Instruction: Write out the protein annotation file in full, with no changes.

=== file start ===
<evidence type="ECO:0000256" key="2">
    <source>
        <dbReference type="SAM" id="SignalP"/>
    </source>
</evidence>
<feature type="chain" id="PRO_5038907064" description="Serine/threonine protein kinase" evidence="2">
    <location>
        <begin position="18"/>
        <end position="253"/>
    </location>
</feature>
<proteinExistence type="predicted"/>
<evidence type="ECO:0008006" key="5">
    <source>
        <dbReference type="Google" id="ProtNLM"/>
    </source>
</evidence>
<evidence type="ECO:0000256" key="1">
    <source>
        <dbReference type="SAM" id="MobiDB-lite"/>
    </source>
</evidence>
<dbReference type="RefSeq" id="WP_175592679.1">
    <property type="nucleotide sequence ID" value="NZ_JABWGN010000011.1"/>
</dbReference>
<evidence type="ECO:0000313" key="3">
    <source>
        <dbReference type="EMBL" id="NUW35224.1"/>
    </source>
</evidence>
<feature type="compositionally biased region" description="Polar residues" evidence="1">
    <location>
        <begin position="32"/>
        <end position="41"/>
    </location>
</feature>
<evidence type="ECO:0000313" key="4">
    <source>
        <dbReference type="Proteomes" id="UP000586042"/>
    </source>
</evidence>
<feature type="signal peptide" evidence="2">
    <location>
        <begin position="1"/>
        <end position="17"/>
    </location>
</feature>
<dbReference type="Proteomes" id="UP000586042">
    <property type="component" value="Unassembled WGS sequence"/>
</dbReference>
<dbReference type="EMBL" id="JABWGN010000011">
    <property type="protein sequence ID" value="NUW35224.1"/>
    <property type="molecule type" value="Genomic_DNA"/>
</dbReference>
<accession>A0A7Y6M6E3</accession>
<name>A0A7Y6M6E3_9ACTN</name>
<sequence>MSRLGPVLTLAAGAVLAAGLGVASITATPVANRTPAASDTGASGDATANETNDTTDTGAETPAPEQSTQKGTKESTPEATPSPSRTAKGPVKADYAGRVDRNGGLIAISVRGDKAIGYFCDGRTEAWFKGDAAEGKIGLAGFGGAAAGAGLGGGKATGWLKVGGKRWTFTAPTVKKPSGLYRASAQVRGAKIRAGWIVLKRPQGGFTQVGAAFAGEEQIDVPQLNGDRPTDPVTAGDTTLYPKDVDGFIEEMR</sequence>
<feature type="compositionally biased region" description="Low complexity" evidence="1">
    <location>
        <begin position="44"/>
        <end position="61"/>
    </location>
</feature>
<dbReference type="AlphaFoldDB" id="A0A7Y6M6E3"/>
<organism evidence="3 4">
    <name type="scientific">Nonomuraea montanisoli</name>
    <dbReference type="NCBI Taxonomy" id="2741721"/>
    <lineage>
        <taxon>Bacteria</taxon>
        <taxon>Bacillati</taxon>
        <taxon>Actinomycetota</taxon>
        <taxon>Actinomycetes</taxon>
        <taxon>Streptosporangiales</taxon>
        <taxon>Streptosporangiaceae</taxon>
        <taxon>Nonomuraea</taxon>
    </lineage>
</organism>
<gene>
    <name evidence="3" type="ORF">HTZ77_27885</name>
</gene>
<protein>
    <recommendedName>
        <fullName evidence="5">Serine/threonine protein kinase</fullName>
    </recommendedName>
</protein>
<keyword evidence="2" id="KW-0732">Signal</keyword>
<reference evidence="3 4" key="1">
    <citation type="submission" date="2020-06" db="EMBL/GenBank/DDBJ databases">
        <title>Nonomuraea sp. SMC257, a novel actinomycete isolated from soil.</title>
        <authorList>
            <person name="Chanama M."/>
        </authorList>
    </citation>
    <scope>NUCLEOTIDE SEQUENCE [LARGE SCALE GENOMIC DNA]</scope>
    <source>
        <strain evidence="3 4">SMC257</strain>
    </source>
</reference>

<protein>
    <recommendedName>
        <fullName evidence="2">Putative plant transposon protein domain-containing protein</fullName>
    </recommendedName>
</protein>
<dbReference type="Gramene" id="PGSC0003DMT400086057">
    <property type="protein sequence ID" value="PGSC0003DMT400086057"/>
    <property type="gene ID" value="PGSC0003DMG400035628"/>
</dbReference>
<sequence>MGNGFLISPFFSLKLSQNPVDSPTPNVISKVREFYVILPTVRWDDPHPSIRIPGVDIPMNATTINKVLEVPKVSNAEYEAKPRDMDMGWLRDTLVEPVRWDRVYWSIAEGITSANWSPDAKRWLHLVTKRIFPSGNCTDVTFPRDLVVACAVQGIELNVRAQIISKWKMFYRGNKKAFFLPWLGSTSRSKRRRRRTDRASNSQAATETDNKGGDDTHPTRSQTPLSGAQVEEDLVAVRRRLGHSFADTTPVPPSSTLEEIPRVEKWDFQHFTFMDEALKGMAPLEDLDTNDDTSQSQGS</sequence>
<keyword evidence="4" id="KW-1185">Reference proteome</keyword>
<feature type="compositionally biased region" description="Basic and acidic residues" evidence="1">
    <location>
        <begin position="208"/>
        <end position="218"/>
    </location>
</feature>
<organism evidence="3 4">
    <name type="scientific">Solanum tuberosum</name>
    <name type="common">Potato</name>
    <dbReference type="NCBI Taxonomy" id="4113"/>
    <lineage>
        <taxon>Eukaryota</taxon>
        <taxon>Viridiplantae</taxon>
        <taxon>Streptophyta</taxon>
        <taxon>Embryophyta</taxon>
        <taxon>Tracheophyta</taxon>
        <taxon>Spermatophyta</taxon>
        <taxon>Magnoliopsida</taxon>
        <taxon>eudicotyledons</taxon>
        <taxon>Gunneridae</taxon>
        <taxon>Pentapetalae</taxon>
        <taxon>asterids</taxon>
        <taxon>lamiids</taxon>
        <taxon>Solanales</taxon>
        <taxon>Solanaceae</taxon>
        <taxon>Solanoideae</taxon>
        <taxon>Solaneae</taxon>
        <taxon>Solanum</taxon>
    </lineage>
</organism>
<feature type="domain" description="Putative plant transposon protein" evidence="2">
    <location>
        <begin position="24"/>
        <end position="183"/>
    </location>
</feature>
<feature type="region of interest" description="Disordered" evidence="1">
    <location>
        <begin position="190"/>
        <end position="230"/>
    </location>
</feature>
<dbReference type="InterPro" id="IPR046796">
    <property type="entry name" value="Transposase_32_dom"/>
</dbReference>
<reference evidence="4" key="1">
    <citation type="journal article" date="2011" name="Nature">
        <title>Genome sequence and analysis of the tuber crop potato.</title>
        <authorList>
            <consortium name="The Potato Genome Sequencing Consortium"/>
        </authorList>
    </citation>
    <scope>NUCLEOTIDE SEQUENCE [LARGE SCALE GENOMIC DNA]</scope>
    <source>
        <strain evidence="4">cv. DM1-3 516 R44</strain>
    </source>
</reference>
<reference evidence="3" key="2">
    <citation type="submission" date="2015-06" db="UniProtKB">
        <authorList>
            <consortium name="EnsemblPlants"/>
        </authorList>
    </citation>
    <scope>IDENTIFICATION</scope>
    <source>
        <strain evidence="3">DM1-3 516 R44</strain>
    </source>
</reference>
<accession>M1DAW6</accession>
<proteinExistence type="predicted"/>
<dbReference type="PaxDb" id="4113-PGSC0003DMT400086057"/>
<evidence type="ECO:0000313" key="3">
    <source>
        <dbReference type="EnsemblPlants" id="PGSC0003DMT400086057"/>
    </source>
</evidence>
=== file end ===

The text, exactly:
<evidence type="ECO:0000256" key="2">
    <source>
        <dbReference type="SAM" id="SignalP"/>
    </source>
</evidence>
<feature type="chain" id="PRO_5038907064" description="Serine/threonine protein kinase" evidence="2">
    <location>
        <begin position="18"/>
        <end position="253"/>
    </location>
</feature>
<proteinExistence type="predicted"/>
<evidence type="ECO:0008006" key="5">
    <source>
        <dbReference type="Google" id="ProtNLM"/>
    </source>
</evidence>
<evidence type="ECO:0000256" key="1">
    <source>
        <dbReference type="SAM" id="MobiDB-lite"/>
    </source>
</evidence>
<dbReference type="RefSeq" id="WP_175592679.1">
    <property type="nucleotide sequence ID" value="NZ_JABWGN010000011.1"/>
</dbReference>
<evidence type="ECO:0000313" key="3">
    <source>
        <dbReference type="EMBL" id="NUW35224.1"/>
    </source>
</evidence>
<feature type="compositionally biased region" description="Polar residues" evidence="1">
    <location>
        <begin position="32"/>
        <end position="41"/>
    </location>
</feature>
<evidence type="ECO:0000313" key="4">
    <source>
        <dbReference type="Proteomes" id="UP000586042"/>
    </source>
</evidence>
<feature type="signal peptide" evidence="2">
    <location>
        <begin position="1"/>
        <end position="17"/>
    </location>
</feature>
<dbReference type="Proteomes" id="UP000586042">
    <property type="component" value="Unassembled WGS sequence"/>
</dbReference>
<dbReference type="EMBL" id="JABWGN010000011">
    <property type="protein sequence ID" value="NUW35224.1"/>
    <property type="molecule type" value="Genomic_DNA"/>
</dbReference>
<accession>A0A7Y6M6E3</accession>
<name>A0A7Y6M6E3_9ACTN</name>
<sequence>MSRLGPVLTLAAGAVLAAGLGVASITATPVANRTPAASDTGASGDATANETNDTTDTGAETPAPEQSTQKGTKESTPEATPSPSRTAKGPVKADYAGRVDRNGGLIAISVRGDKAIGYFCDGRTEAWFKGDAAEGKIGLAGFGGAAAGAGLGGGKATGWLKVGGKRWTFTAPTVKKPSGLYRASAQVRGAKIRAGWIVLKRPQGGFTQVGAAFAGEEQIDVPQLNGDRPTDPVTAGDTTLYPKDVDGFIEEMR</sequence>
<feature type="compositionally biased region" description="Low complexity" evidence="1">
    <location>
        <begin position="44"/>
        <end position="61"/>
    </location>
</feature>
<dbReference type="AlphaFoldDB" id="A0A7Y6M6E3"/>
<organism evidence="3 4">
    <name type="scientific">Nonomuraea montanisoli</name>
    <dbReference type="NCBI Taxonomy" id="2741721"/>
    <lineage>
        <taxon>Bacteria</taxon>
        <taxon>Bacillati</taxon>
        <taxon>Actinomycetota</taxon>
        <taxon>Actinomycetes</taxon>
        <taxon>Streptosporangiales</taxon>
        <taxon>Streptosporangiaceae</taxon>
        <taxon>Nonomuraea</taxon>
    </lineage>
</organism>
<gene>
    <name evidence="3" type="ORF">HTZ77_27885</name>
</gene>
<protein>
    <recommendedName>
        <fullName evidence="5">Serine/threonine protein kinase</fullName>
    </recommendedName>
</protein>
<keyword evidence="2" id="KW-0732">Signal</keyword>
<reference evidence="3 4" key="1">
    <citation type="submission" date="2020-06" db="EMBL/GenBank/DDBJ databases">
        <title>Nonomuraea sp. SMC257, a novel actinomycete isolated from soil.</title>
        <authorList>
            <person name="Chanama M."/>
        </authorList>
    </citation>
    <scope>NUCLEOTIDE SEQUENCE [LARGE SCALE GENOMIC DNA]</scope>
    <source>
        <strain evidence="3 4">SMC257</strain>
    </source>
</reference>

<protein>
    <recommendedName>
        <fullName evidence="2">Putative plant transposon protein domain-containing protein</fullName>
    </recommendedName>
</protein>
<dbReference type="Gramene" id="PGSC0003DMT400086057">
    <property type="protein sequence ID" value="PGSC0003DMT400086057"/>
    <property type="gene ID" value="PGSC0003DMG400035628"/>
</dbReference>
<sequence>MGNGFLISPFFSLKLSQNPVDSPTPNVISKVREFYVILPTVRWDDPHPSIRIPGVDIPMNATTINKVLEVPKVSNAEYEAKPRDMDMGWLRDTLVEPVRWDRVYWSIAEGITSANWSPDAKRWLHLVTKRIFPSGNCTDVTFPRDLVVACAVQGIELNVRAQIISKWKMFYRGNKKAFFLPWLGSTSRSKRRRRRTDRASNSQAATETDNKGGDDTHPTRSQTPLSGAQVEEDLVAVRRRLGHSFADTTPVPPSSTLEEIPRVEKWDFQHFTFMDEALKGMAPLEDLDTNDDTSQSQGS</sequence>
<keyword evidence="4" id="KW-1185">Reference proteome</keyword>
<feature type="compositionally biased region" description="Basic and acidic residues" evidence="1">
    <location>
        <begin position="208"/>
        <end position="218"/>
    </location>
</feature>
<organism evidence="3 4">
    <name type="scientific">Solanum tuberosum</name>
    <name type="common">Potato</name>
    <dbReference type="NCBI Taxonomy" id="4113"/>
    <lineage>
        <taxon>Eukaryota</taxon>
        <taxon>Viridiplantae</taxon>
        <taxon>Streptophyta</taxon>
        <taxon>Embryophyta</taxon>
        <taxon>Tracheophyta</taxon>
        <taxon>Spermatophyta</taxon>
        <taxon>Magnoliopsida</taxon>
        <taxon>eudicotyledons</taxon>
        <taxon>Gunneridae</taxon>
        <taxon>Pentapetalae</taxon>
        <taxon>asterids</taxon>
        <taxon>lamiids</taxon>
        <taxon>Solanales</taxon>
        <taxon>Solanaceae</taxon>
        <taxon>Solanoideae</taxon>
        <taxon>Solaneae</taxon>
        <taxon>Solanum</taxon>
    </lineage>
</organism>
<feature type="domain" description="Putative plant transposon protein" evidence="2">
    <location>
        <begin position="24"/>
        <end position="183"/>
    </location>
</feature>
<feature type="region of interest" description="Disordered" evidence="1">
    <location>
        <begin position="190"/>
        <end position="230"/>
    </location>
</feature>
<dbReference type="InterPro" id="IPR046796">
    <property type="entry name" value="Transposase_32_dom"/>
</dbReference>
<reference evidence="4" key="1">
    <citation type="journal article" date="2011" name="Nature">
        <title>Genome sequence and analysis of the tuber crop potato.</title>
        <authorList>
            <consortium name="The Potato Genome Sequencing Consortium"/>
        </authorList>
    </citation>
    <scope>NUCLEOTIDE SEQUENCE [LARGE SCALE GENOMIC DNA]</scope>
    <source>
        <strain evidence="4">cv. DM1-3 516 R44</strain>
    </source>
</reference>
<reference evidence="3" key="2">
    <citation type="submission" date="2015-06" db="UniProtKB">
        <authorList>
            <consortium name="EnsemblPlants"/>
        </authorList>
    </citation>
    <scope>IDENTIFICATION</scope>
    <source>
        <strain evidence="3">DM1-3 516 R44</strain>
    </source>
</reference>
<accession>M1DAW6</accession>
<proteinExistence type="predicted"/>
<dbReference type="PaxDb" id="4113-PGSC0003DMT400086057"/>
<evidence type="ECO:0000313" key="3">
    <source>
        <dbReference type="EnsemblPlants" id="PGSC0003DMT400086057"/>
    </source>
</evidence>